Although the ICAEW signed up to the Investigation and Discipline Board earlier this month, with the ACCA, CIPFA and CIMA expected to join shortly, ICAS has reaffirmed its stance to stand apart unless legislation is brought in compelling non-accountants to appear as witnesses at hearings.
ICAS believes this is essential if the new body is to hold public hearings, saving the institute external costs on conspiracy cases, which often amount to as much as £300,000.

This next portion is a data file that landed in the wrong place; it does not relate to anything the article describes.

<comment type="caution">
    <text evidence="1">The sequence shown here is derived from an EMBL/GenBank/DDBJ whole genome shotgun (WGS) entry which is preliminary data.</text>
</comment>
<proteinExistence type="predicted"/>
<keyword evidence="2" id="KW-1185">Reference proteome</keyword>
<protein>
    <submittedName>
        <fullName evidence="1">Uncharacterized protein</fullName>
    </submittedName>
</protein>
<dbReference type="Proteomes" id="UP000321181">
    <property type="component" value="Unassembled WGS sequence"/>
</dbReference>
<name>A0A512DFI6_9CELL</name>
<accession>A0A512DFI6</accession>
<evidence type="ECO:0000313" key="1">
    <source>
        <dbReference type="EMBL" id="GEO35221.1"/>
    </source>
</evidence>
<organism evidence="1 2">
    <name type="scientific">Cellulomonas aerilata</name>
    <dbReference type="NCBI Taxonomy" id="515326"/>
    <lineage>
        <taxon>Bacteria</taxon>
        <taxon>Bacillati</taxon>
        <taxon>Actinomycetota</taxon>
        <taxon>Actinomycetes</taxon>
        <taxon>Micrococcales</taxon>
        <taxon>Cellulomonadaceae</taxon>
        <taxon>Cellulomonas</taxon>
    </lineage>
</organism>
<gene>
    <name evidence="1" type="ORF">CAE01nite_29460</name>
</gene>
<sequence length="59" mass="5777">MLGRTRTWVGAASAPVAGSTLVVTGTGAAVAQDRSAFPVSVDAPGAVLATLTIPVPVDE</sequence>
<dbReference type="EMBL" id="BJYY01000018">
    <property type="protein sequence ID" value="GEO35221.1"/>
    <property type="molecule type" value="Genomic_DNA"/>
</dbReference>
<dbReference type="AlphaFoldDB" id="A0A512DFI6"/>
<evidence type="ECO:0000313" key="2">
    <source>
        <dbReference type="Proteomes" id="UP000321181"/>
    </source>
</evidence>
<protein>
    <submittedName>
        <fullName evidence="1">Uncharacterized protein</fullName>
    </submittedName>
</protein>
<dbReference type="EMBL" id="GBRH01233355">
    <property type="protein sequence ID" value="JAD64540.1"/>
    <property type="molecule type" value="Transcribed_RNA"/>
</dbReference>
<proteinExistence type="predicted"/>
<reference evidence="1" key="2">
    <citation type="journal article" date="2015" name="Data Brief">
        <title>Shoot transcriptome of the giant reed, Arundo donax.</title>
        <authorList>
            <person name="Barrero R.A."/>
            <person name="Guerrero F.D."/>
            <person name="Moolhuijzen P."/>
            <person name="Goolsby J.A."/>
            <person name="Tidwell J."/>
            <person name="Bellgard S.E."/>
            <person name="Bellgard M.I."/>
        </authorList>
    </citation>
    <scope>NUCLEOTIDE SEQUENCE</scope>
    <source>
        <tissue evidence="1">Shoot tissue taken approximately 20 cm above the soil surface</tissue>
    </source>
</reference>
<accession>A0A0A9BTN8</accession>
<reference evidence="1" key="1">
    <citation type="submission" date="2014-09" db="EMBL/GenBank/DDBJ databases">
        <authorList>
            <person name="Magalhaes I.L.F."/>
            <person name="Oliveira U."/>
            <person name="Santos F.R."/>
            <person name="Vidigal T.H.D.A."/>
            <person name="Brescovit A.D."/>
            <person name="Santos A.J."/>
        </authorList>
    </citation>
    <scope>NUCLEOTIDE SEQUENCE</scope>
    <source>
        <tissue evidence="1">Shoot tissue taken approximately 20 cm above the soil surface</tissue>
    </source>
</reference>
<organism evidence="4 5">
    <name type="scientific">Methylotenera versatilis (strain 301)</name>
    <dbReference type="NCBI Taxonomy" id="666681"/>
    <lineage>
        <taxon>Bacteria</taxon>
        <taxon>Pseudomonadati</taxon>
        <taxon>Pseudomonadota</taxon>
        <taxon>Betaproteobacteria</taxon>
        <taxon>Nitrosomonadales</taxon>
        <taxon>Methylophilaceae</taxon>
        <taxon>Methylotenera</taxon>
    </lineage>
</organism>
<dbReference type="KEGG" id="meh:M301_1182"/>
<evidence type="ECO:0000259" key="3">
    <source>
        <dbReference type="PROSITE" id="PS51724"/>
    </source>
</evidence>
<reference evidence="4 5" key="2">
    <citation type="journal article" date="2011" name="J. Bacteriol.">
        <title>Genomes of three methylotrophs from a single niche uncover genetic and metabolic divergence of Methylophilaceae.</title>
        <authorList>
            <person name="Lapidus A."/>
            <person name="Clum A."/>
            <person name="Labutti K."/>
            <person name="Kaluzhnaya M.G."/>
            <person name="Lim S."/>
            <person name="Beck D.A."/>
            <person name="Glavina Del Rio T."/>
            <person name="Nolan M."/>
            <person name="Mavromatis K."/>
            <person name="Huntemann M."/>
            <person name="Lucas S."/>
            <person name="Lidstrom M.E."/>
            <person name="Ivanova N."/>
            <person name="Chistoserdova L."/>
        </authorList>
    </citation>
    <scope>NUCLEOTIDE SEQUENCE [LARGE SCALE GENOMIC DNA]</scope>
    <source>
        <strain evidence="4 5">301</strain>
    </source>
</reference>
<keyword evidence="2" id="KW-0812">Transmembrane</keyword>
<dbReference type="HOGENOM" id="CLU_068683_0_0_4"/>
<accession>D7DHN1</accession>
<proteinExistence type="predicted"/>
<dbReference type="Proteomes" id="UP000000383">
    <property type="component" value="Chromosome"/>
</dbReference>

Unconfirmed reports have claimed the Scottish institute might form its own separate disciplinary body for its 15,500 members as a result.
ICAS’s legal director Tom McMorrow said: ‘We have been knocked back and now seem to be in limbo over an issue, which, in any other industry, such as the medical and law professions, would already be in place.’
Andrew Harding, executive director of ACCA, said he was ‘very disappointed’ with ICAS. He said ACCA had operated open hearings since 1996 and experienced no problems.
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